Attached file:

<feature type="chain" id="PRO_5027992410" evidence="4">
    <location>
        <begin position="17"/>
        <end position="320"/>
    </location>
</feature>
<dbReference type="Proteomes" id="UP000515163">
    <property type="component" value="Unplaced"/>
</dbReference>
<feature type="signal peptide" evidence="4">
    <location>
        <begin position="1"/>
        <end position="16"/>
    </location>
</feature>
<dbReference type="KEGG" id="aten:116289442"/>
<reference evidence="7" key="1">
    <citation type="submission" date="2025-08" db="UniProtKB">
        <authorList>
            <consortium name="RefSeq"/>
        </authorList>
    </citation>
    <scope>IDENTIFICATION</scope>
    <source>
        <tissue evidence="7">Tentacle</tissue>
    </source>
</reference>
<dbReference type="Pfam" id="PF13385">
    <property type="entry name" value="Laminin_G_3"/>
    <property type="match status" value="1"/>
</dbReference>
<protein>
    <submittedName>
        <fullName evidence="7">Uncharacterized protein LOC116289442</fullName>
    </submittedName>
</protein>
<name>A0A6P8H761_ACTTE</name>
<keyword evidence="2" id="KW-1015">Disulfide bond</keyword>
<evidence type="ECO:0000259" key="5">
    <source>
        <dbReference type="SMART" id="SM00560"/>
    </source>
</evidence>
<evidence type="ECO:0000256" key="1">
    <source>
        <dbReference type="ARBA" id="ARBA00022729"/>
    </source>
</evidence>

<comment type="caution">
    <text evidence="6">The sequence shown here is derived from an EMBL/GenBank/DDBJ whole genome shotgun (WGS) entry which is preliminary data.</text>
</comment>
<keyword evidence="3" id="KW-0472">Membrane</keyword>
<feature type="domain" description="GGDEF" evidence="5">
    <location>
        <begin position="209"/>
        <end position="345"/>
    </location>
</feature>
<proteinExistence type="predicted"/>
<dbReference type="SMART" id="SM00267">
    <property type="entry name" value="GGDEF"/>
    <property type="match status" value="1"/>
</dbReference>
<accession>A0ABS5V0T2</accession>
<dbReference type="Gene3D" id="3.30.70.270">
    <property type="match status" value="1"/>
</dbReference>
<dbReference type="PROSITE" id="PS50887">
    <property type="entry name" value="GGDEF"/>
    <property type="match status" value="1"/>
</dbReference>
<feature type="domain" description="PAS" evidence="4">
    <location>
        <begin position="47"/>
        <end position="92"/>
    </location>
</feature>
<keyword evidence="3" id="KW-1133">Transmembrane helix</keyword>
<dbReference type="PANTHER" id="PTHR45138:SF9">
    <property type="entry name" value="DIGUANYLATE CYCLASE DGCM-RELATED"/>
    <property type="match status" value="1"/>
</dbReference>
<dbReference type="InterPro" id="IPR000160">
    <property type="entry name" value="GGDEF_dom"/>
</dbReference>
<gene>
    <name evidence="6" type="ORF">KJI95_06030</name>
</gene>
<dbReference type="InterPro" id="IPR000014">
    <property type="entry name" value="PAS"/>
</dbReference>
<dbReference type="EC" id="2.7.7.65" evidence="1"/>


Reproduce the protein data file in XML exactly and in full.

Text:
<feature type="chain" id="PRO_5027992410" evidence="4">
    <location>
        <begin position="17"/>
        <end position="320"/>
    </location>
</feature>
<dbReference type="Proteomes" id="UP000515163">
    <property type="component" value="Unplaced"/>
</dbReference>
<feature type="signal peptide" evidence="4">
    <location>
        <begin position="1"/>
        <end position="16"/>
    </location>
</feature>
<dbReference type="KEGG" id="aten:116289442"/>
<reference evidence="7" key="1">
    <citation type="submission" date="2025-08" db="UniProtKB">
        <authorList>
            <consortium name="RefSeq"/>
        </authorList>
    </citation>
    <scope>IDENTIFICATION</scope>
    <source>
        <tissue evidence="7">Tentacle</tissue>
    </source>
</reference>
<dbReference type="Pfam" id="PF13385">
    <property type="entry name" value="Laminin_G_3"/>
    <property type="match status" value="1"/>
</dbReference>
<protein>
    <submittedName>
        <fullName evidence="7">Uncharacterized protein LOC116289442</fullName>
    </submittedName>
</protein>
<name>A0A6P8H761_ACTTE</name>
<keyword evidence="2" id="KW-1015">Disulfide bond</keyword>
<evidence type="ECO:0000259" key="5">
    <source>
        <dbReference type="SMART" id="SM00560"/>
    </source>
</evidence>
<evidence type="ECO:0000256" key="1">
    <source>
        <dbReference type="ARBA" id="ARBA00022729"/>
    </source>
</evidence>

<comment type="caution">
    <text evidence="6">The sequence shown here is derived from an EMBL/GenBank/DDBJ whole genome shotgun (WGS) entry which is preliminary data.</text>
</comment>
<keyword evidence="3" id="KW-0472">Membrane</keyword>
<feature type="domain" description="GGDEF" evidence="5">
    <location>
        <begin position="209"/>
        <end position="345"/>
    </location>
</feature>
<proteinExistence type="predicted"/>
<dbReference type="SMART" id="SM00267">
    <property type="entry name" value="GGDEF"/>
    <property type="match status" value="1"/>
</dbReference>
<accession>A0ABS5V0T2</accession>
<dbReference type="Gene3D" id="3.30.70.270">
    <property type="match status" value="1"/>
</dbReference>
<dbReference type="PROSITE" id="PS50887">
    <property type="entry name" value="GGDEF"/>
    <property type="match status" value="1"/>
</dbReference>
<feature type="domain" description="PAS" evidence="4">
    <location>
        <begin position="47"/>
        <end position="92"/>
    </location>
</feature>
<keyword evidence="3" id="KW-1133">Transmembrane helix</keyword>
<dbReference type="PANTHER" id="PTHR45138:SF9">
    <property type="entry name" value="DIGUANYLATE CYCLASE DGCM-RELATED"/>
    <property type="match status" value="1"/>
</dbReference>
<dbReference type="InterPro" id="IPR000160">
    <property type="entry name" value="GGDEF_dom"/>
</dbReference>
<gene>
    <name evidence="6" type="ORF">KJI95_06030</name>
</gene>
<dbReference type="InterPro" id="IPR000014">
    <property type="entry name" value="PAS"/>
</dbReference>
<dbReference type="EC" id="2.7.7.65" evidence="1"/>